In order to effectively plan instruction, it’s important to determine students’ current level of knowledge and state of academic, social, and emotional skills. There are a variety of ways for teachers and students to arrive at this understanding and gauge student progress through assessment.
Need help creating content for your rubrics? Andrew Miller shares his experiences and suggestions for creating content for rubrics that will make students' -- and teachers' -- lives much easier. You can also download an editable rubric template and customize it to the particulars of your own situation.
Assessing your students’ skills in order to target ways you can help them develop is one of the most challenging tasks faced by new teachers. In this post, learn about some simple strategies you can use to collect information about student understanding of material in order to inform the direction of your teaching.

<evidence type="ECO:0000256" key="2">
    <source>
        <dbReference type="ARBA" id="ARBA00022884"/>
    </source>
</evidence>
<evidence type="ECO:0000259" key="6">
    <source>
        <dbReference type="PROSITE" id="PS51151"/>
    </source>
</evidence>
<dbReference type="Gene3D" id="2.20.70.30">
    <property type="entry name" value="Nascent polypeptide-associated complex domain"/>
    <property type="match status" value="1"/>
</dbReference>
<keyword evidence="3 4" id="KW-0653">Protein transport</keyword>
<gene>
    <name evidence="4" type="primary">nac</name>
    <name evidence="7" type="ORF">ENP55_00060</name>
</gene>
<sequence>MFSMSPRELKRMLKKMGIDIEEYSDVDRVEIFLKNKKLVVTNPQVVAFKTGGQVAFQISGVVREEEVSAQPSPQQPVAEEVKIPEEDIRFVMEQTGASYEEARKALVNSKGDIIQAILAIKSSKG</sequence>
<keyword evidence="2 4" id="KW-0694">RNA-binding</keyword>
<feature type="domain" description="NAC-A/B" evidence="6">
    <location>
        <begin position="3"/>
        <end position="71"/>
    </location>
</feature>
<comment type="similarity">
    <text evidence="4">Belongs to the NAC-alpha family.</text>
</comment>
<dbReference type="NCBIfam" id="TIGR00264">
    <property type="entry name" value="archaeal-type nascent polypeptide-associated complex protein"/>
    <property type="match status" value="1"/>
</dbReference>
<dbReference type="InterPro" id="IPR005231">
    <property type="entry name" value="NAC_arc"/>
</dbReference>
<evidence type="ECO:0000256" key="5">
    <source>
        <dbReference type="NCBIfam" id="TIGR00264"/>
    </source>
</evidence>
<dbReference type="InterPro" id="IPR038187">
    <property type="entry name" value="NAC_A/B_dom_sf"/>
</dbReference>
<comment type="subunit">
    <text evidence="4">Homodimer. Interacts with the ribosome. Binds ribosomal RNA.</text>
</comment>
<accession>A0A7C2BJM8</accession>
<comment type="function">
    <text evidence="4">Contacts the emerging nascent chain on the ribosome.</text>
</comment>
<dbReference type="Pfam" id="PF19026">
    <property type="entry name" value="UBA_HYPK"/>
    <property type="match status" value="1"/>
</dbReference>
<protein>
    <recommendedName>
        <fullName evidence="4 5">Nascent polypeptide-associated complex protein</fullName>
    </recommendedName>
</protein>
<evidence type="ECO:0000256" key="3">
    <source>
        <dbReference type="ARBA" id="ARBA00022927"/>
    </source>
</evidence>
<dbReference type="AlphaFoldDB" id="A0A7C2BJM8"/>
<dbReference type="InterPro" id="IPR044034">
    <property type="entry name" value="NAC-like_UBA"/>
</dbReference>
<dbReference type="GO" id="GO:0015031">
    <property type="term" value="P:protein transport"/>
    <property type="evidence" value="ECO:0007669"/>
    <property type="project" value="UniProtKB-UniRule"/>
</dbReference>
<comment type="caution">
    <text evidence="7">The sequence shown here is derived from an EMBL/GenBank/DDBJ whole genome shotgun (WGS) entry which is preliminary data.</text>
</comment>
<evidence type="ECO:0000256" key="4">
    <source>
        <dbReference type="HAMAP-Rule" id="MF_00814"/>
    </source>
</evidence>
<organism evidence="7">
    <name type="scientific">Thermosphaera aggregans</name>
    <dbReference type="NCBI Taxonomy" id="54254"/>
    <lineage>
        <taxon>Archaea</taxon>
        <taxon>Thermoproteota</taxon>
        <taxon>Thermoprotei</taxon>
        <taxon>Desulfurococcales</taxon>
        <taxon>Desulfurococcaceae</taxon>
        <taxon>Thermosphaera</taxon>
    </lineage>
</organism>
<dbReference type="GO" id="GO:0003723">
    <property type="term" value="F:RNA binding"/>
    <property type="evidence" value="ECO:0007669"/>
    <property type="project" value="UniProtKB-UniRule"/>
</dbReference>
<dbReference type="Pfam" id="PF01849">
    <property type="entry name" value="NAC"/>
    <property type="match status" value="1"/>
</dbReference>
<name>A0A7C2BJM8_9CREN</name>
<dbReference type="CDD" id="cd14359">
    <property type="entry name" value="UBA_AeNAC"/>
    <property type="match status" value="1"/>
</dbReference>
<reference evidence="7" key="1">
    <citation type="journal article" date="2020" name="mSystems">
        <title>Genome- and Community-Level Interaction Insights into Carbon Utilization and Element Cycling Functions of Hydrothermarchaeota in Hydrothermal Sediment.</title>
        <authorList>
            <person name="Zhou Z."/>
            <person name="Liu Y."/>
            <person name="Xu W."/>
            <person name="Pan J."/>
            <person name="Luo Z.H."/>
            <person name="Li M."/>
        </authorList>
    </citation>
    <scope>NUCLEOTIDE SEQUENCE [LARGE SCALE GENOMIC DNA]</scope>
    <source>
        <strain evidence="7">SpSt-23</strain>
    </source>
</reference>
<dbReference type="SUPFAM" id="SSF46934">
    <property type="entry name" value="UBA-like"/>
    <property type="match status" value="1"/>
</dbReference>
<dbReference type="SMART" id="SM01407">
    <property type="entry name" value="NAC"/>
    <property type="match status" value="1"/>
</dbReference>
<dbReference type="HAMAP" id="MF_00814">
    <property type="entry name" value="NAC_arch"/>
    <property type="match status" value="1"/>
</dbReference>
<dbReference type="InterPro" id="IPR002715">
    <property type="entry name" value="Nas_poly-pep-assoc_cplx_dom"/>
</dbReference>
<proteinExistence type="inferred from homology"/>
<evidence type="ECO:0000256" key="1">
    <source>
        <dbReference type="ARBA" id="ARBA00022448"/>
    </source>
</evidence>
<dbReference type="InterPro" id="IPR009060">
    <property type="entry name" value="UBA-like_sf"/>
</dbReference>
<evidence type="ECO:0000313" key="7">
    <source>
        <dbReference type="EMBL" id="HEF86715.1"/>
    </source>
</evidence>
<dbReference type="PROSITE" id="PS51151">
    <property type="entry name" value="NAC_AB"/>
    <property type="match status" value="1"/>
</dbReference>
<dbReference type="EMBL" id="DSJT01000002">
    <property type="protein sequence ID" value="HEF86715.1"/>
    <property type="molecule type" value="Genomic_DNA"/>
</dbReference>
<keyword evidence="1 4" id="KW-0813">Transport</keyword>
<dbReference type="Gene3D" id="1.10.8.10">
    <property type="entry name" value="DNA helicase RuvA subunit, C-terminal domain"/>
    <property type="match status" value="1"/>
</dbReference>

Judy Willis, suggesting that effective assessment is built on students' strengths and interests, offers five forms of assessment that will help students retain content rather than forgetting material they no longer need.
Through alternative formative assessment, teachers can check for student understanding without falling back on the tedious or intimidating pop quiz. Download a list of 53 different ways to accomplish this task.
Joshua Block shares his final portfolios project, a year-end activity in which students review and reflect on their work to more fully understand what they've learned and how they've grown. Hoping to use e-portfolios in your classroom and not sure which system to use? Find guidance and suggested web tools by reading "Using E-Portfolios in the Classroom" and "4 Web Tools for Student Portfolios."
Neurologist, teacher, and author Judy Willis explains how students' performance on tests can often be affected by their perceptions of and feelings about why they're being tested and what's being assessed.
Andrew Miller looks at prep for standardized testing as an opportunity to encourage higher order thinking, embed test prep practices, and make informed decisions about engaging the class and reaching individual students.